The first night of Venture Catalyst is probably the most memorable. One of the serial entrepreneur panelists stood in the front of the room and demanded "Let's start that business tonight!" Over and over again, his mantra was repeated; let's start that business tonight. The idea was that you don't need a website or business cards or even a working prototype, there are actions you can take right now to connect a customer with the product or service, and get it done. One of my classmates did take this to heart, and came back the following week with a success story: his first customer! Sure he was doing everything manually instead of through the fancy website he had envisioned, but you could see the potential for his manual efforts to provide revenue that could be used for development. It was a great inspiration.
There were a few other morsels that impacted me greatly from the Rapid Startup School, including financial and legal liability which I don't know much about and scared me into checking myself. Specifically, even if you have an LLC, if you mix your finances with those of your LLCs, you are no longer protected personally, and a lawsuit could come after you. There were also a lot of things I had very little interest in; different technologies ASU was pumping out that could be used to create a business around - interesting stuff but I wasn't looking for ideas, I had too many as it is!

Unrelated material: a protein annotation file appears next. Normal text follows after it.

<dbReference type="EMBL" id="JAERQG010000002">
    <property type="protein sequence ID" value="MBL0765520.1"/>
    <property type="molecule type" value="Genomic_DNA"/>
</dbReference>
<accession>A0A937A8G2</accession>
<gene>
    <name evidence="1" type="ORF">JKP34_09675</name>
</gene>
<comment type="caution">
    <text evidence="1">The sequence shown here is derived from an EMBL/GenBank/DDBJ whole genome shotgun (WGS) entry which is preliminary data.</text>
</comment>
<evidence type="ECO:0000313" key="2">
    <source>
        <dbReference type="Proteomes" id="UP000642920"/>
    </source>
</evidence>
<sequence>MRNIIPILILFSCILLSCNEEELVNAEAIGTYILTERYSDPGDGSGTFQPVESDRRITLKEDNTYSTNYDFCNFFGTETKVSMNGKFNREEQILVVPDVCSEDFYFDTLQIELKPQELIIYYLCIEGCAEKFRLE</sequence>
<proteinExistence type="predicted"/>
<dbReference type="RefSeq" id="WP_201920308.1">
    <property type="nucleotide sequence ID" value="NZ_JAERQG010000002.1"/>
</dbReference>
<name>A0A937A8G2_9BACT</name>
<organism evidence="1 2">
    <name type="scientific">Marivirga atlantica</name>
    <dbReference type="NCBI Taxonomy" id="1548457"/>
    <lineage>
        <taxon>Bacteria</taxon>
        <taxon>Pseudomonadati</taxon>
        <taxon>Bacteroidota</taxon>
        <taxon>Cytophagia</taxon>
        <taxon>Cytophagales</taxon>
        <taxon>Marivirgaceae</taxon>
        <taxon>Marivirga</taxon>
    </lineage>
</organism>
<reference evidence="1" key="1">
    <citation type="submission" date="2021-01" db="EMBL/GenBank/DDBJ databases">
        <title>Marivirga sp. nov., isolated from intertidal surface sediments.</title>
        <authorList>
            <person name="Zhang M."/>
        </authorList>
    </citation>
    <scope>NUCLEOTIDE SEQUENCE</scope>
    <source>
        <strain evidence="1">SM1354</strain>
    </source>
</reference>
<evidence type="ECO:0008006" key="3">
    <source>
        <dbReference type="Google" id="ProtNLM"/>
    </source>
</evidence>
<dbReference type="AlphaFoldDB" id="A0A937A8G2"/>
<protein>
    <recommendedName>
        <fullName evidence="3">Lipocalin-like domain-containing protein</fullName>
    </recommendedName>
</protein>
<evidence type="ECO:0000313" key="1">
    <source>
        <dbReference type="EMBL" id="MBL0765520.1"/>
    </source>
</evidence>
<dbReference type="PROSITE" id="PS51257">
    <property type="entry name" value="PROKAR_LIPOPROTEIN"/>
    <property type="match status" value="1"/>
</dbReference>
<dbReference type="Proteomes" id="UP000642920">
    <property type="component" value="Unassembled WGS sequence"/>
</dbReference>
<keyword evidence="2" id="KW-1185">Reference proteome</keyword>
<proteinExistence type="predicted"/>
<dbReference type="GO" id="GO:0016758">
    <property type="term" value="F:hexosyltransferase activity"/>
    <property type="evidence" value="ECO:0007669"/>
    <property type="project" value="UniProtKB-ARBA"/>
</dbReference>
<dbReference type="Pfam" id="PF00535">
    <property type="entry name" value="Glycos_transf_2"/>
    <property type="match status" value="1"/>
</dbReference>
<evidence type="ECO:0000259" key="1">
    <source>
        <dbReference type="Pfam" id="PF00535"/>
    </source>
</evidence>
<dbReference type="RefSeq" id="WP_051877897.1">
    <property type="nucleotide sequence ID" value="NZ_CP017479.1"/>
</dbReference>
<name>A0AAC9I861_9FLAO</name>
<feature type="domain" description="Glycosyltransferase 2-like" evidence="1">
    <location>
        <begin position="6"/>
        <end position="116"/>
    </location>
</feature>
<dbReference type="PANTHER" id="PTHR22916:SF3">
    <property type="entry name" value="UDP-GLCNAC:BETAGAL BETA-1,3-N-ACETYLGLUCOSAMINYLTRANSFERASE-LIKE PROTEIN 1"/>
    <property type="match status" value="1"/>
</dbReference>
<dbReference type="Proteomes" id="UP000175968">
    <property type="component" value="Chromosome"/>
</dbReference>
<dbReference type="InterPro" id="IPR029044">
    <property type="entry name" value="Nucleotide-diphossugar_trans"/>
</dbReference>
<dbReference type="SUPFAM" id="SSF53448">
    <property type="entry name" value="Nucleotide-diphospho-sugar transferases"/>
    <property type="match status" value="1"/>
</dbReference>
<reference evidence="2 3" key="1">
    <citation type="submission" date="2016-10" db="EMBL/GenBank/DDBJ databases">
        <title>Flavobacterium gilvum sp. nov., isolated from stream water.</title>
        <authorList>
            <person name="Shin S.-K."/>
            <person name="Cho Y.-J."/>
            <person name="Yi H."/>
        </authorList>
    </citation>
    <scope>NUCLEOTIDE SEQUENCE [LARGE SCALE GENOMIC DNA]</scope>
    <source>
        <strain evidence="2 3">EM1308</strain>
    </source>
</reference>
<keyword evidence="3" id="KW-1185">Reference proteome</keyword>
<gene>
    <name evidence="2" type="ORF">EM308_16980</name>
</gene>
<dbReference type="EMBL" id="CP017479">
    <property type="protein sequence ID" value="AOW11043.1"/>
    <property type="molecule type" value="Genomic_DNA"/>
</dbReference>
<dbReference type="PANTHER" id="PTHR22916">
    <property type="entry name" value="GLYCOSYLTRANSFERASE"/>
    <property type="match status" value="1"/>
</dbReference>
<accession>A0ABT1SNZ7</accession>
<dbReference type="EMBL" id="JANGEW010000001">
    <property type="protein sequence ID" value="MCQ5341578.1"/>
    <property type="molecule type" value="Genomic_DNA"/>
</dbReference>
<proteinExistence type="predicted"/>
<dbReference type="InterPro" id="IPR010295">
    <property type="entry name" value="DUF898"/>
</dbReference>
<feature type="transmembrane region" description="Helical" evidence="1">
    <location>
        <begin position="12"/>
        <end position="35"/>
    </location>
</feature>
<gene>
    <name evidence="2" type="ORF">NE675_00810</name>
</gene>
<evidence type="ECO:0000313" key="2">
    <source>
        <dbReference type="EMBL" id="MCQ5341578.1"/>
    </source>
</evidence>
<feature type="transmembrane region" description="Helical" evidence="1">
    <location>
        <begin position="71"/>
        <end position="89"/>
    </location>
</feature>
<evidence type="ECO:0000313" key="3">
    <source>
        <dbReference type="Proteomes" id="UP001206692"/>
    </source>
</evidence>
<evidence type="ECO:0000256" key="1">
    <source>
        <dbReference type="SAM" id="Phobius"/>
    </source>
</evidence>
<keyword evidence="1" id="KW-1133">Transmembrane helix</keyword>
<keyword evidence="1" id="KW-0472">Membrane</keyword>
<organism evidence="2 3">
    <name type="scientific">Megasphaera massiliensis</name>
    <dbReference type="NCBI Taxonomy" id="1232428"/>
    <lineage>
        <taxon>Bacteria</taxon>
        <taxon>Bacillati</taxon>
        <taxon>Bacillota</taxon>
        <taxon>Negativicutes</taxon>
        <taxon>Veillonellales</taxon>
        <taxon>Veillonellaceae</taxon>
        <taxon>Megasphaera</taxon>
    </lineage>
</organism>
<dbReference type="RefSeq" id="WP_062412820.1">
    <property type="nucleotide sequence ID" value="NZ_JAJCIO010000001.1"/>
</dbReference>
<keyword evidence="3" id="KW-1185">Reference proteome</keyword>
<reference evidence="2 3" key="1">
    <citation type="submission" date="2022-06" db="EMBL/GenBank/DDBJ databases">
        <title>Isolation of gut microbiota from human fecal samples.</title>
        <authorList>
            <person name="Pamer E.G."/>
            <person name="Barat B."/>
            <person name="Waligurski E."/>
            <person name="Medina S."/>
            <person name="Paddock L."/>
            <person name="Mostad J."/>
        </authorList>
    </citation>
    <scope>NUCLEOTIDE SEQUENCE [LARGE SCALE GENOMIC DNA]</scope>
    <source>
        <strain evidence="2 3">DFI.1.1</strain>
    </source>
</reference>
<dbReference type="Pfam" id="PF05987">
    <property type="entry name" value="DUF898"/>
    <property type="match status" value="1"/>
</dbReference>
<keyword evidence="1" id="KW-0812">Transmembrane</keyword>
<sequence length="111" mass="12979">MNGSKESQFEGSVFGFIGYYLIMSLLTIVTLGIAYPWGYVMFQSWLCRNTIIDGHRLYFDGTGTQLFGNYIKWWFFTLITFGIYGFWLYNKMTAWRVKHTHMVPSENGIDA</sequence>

The last night was also very memorable because Jay from Local Motors came to speak. I knew about Local Motors and had previously visited; they are a very cool company and if you haven't heard of them, definitely check them out. Essentially, they are pioneering the idea of open-sourcing a vehicle design. Their first vehicle is called the Rally Fighter, and it's bad ass. When I had visited a few months prior, I had connected with and was given a tour by an individual who was already planning to leave the company. His attitude towards LM was a little negative, making it sound like Jay was a little crazy and unrealistic. I could see his point - the idea was in that gray area in which lies the line between crazy and genius, and I think it's always a little hard to tell on which side of the line you fall until the fog clears and you've either failed miserably or become the next big thing. LM wasn't the next big thing, yet, but it did have cars rolling off the production line and revenue for them, so there was some legitimacy to the madness. While visiting, I had seen a book about collaboration on the desk, and I went home and bought that book and read it. I was a little disappointed in it, because it was supposed to be all about how collaboration is the next business model, but LM was the only real example of any sort of success in this regard. Anyways, hearing Jay speak at Venture Catalyst was a very different experience. His passion was obvious, but more so, his vision was clarified for me well beyond my previous understanding. I had some challenging ideas of my own, and I debated whether or not I should put Jay on the spot with those types of challenges, and in the end, I did and he handled them with great style and flair. I concluded that he is one of the smartest, bravest and most interesting people on the planet, and one I want to know better.